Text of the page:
Alumnus Joshua Petrie reflects on mentor Arnold Monto
By Claudia Capos
Joshua Petrie, BS ’04, MPH ’08, PhD ’16, is an associate research scientist at the Marshfield Clinic Research Institute in Marshfield, Wisconsin. He earned master’s and doctoral degrees in Epidemiology from the University of Michigan School of Public Health and a bachelor’s degree in Biology from the U-M College of Literature, Science, and the Arts.
Recently, he took a few minutes to talk about the impact his former professor and mentor, Dr. Arnold Monto, had on his own career and the public-health field.
When did you work with Monto?
I started working with Arnold as a master’s student in 2006. I worked with his research group as a staff member after I graduated, from 2008-2012. Then, he was one of my primary mentors during my PhD studies from 2012-2016. After finishing my PhD, I continued working with his group as research faculty (2016-2021) until I took my current position at the Marshfield Clinic Research Institute in 2022.
How did Monto influence your academic career in school and your professional career at Marshfield?
Working with Arnold gave me the opportunity to be involved in a number of studies that addressed the most pressing questions in the field of influenza research. During this time, I developed the skills in epidemiology, writing and project leadership that I have used throughout my career. I definitely wouldn’t be where I am today without Arnold’s influence on my career.
What research did you and Monto collaborate on?
I have worked closely with Arnold over the years on the FLU-VACS trial, comparing live-attenuated and standard influenza vaccines; the US Flu VE Network, which is the CDC’s primary method of determining how well influenza vaccines work each year; the HAIVEN study that evaluated how well influenza vaccines work in preventing hospitalization; and the HIVE study, which looks at the transmission of respiratory viruses in households.
What are Monto’s contributions to the field of epidemiology and vaccinology?
It is hard to quantify Arnold’s contributions to the field. In part, this is because throughout his lengthy career, there are numerous examples of his research impacting policy or changing the way researchers in the field understand influenza epidemiology and influenza-vaccine effects. However, Arnold’s contributions are magnified by his impact on other researchers via sharing his expertise through advisory roles and contributions to scientific meetings.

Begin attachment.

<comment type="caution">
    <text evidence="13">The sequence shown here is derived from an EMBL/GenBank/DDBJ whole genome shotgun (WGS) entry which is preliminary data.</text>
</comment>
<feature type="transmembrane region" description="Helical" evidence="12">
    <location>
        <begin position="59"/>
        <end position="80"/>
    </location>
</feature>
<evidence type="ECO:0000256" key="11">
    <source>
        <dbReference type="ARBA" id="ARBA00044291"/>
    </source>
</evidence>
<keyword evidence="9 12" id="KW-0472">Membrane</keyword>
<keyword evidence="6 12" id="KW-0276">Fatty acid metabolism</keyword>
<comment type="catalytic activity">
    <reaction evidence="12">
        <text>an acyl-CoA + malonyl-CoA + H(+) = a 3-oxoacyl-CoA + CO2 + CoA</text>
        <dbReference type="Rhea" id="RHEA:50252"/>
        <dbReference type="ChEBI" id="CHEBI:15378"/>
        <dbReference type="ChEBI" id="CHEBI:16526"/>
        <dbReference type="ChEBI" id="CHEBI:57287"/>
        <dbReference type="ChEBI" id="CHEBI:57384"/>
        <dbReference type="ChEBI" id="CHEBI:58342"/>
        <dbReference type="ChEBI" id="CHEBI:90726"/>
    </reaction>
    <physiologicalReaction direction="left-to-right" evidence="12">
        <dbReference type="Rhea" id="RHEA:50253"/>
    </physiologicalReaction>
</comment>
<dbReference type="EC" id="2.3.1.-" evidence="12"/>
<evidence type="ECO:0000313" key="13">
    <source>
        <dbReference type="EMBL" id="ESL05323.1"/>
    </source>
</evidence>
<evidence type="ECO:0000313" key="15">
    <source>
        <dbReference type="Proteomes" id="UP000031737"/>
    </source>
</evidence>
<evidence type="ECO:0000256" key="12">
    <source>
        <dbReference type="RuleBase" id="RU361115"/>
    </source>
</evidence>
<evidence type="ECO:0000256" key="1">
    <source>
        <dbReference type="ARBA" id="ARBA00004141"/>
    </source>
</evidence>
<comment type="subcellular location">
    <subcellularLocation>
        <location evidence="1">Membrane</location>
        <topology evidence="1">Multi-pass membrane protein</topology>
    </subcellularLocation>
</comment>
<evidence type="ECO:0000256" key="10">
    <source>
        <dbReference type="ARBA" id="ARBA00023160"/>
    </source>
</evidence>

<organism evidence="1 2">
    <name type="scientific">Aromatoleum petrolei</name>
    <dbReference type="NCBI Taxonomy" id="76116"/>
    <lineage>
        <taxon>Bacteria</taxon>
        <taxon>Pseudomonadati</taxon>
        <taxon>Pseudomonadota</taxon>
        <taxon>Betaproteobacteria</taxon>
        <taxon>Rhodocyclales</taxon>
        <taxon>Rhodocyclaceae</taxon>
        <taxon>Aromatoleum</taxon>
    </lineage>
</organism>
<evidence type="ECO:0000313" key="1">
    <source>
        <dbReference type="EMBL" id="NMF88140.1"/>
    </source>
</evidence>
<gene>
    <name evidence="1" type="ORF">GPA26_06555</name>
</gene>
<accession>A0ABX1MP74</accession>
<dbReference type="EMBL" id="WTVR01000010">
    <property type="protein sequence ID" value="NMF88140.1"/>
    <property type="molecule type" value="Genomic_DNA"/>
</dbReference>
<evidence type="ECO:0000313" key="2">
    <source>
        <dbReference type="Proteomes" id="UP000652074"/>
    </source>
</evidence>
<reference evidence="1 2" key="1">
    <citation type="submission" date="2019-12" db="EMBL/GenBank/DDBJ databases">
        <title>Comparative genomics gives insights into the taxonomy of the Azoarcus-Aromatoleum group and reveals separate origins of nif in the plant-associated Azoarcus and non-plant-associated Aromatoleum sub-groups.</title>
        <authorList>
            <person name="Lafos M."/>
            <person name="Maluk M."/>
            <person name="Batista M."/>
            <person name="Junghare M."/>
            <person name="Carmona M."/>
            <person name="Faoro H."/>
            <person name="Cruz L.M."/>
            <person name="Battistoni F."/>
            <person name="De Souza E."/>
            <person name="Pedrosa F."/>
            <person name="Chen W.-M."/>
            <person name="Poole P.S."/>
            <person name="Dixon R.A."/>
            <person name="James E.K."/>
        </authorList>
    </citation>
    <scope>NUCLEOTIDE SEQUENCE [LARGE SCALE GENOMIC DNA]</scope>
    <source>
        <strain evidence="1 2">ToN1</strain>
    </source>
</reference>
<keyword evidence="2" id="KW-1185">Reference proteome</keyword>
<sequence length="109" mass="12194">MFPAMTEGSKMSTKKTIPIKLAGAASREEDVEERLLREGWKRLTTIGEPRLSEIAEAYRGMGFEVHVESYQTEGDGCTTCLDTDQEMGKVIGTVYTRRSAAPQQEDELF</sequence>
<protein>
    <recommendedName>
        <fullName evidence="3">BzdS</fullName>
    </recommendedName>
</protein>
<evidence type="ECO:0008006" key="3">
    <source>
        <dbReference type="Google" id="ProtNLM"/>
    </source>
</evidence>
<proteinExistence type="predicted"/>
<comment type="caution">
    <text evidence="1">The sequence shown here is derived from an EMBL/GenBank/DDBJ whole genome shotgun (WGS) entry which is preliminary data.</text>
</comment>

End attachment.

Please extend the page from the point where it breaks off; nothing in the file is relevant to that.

Arnold probably has more expertise in emerging respiratory viruses than anyone on the planet.”
How has Monto’s research on influenza, the coronavirus and other viruses benefited public health?
I think two of the biggest impacts Arnold has had on public health are his contributions to the influenza vaccine becoming a covered benefit under Medicare, and his contributions to pandemic preparedness and response.
In the early 1990s, Arnold led studies demonstrating the effectiveness of influenza vaccines in preventing hospitalization among older adults, which ultimately led to influenza vaccination becoming a covered benefit under Medicare Part B. This has greatly improved access to these vaccines for the group most vulnerable to severe outcomes and death from influenza.
Given that his career has spanned the influenza H3N2 pandemic in 1968, SARS emergence in 2002, the influenza H1N1 pandemic in 2009, MERS emergence in 2012, and the current COVID-19 pandemic, Arnold probably has more expertise in emerging respiratory viruses than anyone on the planet.
Following the emergence of SARS in 2002 and the avian influenza H5N1 virus in 2003, there was an international effort to increase preparedness for the next pandemic. Arnold made major contributions to the development of pandemic-control strategies during this time. Data from his early Tecumseh studies describing household transmission of influenza were critical to informing models of the potential impact of these pandemic-control strategies. This work was essential to the responses to both the 2009 H1N1 and COVID-19 pandemics.
During the COVID-19 pandemic, Arnold also chaired the Vaccines and Related Biological Products Advisory Committee, which advised the Food and Drug Administration on the strength of the evidence of the safety and efficacy of novel COVID-19 vaccines. This was a critical step in the vaccine-approval process, the transparency of which improved public confidence in the vaccines.
What else can you tell us about Monto?
Especially before the COVID-19 pandemic, Arnold had a very busy travel schedule. There were numerous occasions when he would return from an international trip, come right back into the office for a day or two and then leave for another international trip. His stamina and dedication in his 80s were incredible. Personally, I would need a day off!